Predixion Software, a Southern California-based provider of predictive analytics tools, has officially launched a program to provide its software free of charge to universities around the world.
In a phone interview with InformationWeek, Predixion Software CEO Simon Arkell said the program has two main goals: To give students hands-on experience in using predictive analytics to develop data models, and to seed businesses with workers who are trained on -- or at least familiar with -- Predixion's software.
The software "is cloud-based, so it's readily accessible by anyone who has Excel and an Internet connection," said Arkell. "We're already being used by a number of universities, [where] students learn data mining and predictive analytics without having to be pure data scientists."
A small number of US schools, including the University of Washington, University of Western Michigan, St. Joseph University, and the University of Maryland University College, are already using the company's predictive analytics software, the company said.
[Looking to hire a data scientist? Read Traits That Make A Great Data Scientist.]
Predixion offers a limited, free version of its software to the general public, but its education edition goes a step further by providing all the training materials, labs, and other courseware that Predixion supplies to its paying clients.
The company's education program follows an established trend among big-data vendors intent on developing the next generation of data scientists and expanding their market presence.
IBM, for instance, is working with a select group of US universities to develop courses that provide analytics skills required for today's business environment. And database software provider Teradata offers a free, Web-based certification training program for university students interested in becoming a Teradata Certified Professional or Certified Associate.
Predixion says its effort is designed to help alleviate the predicted shortage of data scientists. In additional to teaching data science skills, the company's software simplifies complex predictive analytics tasks, said Arkell, and allows a larger pool of business users to engage in data-science activities previously limited to a highly educated few.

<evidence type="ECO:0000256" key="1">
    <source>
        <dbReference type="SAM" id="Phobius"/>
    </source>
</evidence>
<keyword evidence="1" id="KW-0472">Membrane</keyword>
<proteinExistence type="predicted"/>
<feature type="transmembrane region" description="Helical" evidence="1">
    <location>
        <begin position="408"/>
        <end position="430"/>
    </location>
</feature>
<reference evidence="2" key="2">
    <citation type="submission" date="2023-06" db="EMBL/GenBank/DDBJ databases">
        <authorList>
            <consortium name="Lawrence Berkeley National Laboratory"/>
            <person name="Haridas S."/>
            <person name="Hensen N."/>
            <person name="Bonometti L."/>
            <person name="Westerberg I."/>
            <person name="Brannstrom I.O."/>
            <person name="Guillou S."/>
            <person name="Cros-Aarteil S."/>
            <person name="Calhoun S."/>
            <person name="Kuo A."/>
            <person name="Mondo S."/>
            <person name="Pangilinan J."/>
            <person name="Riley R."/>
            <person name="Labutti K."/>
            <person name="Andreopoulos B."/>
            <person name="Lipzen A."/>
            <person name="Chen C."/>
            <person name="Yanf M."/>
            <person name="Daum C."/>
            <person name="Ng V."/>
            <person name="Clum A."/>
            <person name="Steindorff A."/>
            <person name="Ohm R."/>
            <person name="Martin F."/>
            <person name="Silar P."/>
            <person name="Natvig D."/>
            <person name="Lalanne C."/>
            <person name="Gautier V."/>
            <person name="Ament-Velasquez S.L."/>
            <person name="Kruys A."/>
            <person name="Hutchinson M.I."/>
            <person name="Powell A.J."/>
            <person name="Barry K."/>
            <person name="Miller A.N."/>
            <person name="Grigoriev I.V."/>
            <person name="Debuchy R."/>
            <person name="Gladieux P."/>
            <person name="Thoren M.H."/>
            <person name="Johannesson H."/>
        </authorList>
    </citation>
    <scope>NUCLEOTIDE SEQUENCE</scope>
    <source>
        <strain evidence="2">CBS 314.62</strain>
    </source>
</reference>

"We've extracted the complexity away for those who don't need it," Arkell said. "Someone with a regular business analytical background can get up and running, and create value for themselves and their company very quickly."
More-technical users can dig deeper, however.
"We have the ability to drill down and go into the algorithm, if you like, for [experienced] data scientists," said Arkell. "But it's all automated and not needed if the user doesn't have that skill set."
Predixion's university program copies "a page from Apple's playbook," he added.
"They were giving Apple computers away 30 years old, very inexpensively, in order to get the next generation of computer users … and of course Apple has done extremely well," Arkell said. "We think it's a great idea because it will allow us to have thousands and thousands of students who end up going into the workforce and picking Predixion as their tool of choice."
He said it's easy for students to get started. "They download the software... and they're off and running very quickly. We provide to the university free-of-charge training materials, so that they can put together courses and coursework for their students," he said.
Arkell added, "We've not only taken away the complexity by allowing a much greater subset of users, potentially, to use this, [but also] by providing the free software and course works to the universities to grow whole new breeds of business analysts and predictive analysts."
Jeff Bertolucci is a technology journalist in Los Angeles who writes for Kiplinger's Personal Finance, The Saturday Evening Post, and InformationWeek.
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